11/15/07 The osteoporosis drug teriparatide (Forteo) works better than alendronate (Fosamax) to strengthen bones in arthritis patients with corticosteroid-induced osteoporosis, according to a new study published in the New England Journal of Medicine.
In a head-to-head comparison of the two drugs in 428 adults with corticosteroid-induced osteoporosis, Forteo, part of a class of drugs called parathyroid hormones, more than doubled bone density measurements and significantly reduced the risk of new spinal fractures when compared to those taking Fosamax.
Forteo increased lumbar spine density measurements by 7.2 percent compared to 3.4 percent for Fosamax, and it boosted hip density measurements by 3.8 percent compared to 2.4 percent for Fosamax, says Kenneth Saag, MD, of the University of Alabama at Birmingham, who led the study. The study looked at changes in bone density over the course of 18 months.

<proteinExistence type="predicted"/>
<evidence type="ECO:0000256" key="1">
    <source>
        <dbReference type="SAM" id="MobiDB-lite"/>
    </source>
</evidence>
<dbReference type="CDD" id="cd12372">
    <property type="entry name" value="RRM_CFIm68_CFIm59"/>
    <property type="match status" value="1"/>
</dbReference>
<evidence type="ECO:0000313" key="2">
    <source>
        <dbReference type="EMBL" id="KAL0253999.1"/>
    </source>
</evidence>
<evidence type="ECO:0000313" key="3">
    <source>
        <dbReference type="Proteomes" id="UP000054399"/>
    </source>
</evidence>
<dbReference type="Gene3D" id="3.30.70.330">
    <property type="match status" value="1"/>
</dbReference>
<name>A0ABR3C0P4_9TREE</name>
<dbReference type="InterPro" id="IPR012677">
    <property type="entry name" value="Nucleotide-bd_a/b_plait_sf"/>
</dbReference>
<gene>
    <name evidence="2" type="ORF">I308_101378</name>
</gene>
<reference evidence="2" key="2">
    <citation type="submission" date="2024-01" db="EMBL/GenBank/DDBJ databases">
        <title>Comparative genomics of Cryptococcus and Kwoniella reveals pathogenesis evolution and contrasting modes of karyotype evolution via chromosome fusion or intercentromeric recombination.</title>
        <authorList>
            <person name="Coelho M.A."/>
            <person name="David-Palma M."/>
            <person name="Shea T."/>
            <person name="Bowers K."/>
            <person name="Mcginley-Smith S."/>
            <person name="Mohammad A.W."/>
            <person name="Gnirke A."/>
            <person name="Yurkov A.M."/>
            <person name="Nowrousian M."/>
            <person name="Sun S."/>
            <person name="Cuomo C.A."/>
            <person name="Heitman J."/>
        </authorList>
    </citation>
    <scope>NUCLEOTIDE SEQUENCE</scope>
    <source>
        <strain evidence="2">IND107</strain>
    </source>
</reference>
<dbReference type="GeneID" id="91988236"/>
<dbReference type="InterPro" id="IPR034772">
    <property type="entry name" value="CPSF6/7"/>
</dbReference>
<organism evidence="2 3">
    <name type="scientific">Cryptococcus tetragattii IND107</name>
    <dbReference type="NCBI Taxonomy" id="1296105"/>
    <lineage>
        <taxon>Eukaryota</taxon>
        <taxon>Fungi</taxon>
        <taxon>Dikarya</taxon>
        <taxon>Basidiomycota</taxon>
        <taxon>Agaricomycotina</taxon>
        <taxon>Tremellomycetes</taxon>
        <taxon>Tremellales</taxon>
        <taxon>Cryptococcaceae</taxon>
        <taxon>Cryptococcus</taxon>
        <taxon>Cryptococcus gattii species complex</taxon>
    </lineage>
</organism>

While corticosteroids are often important for controlling arthritis inflammation, they can cause serious side effects including bone loss. While Fosamax, a bisphosphonate, is FDA approved to treat corticosteroid-induced osteoporosis, this study shows Forteo may be a new and more effective treatment option.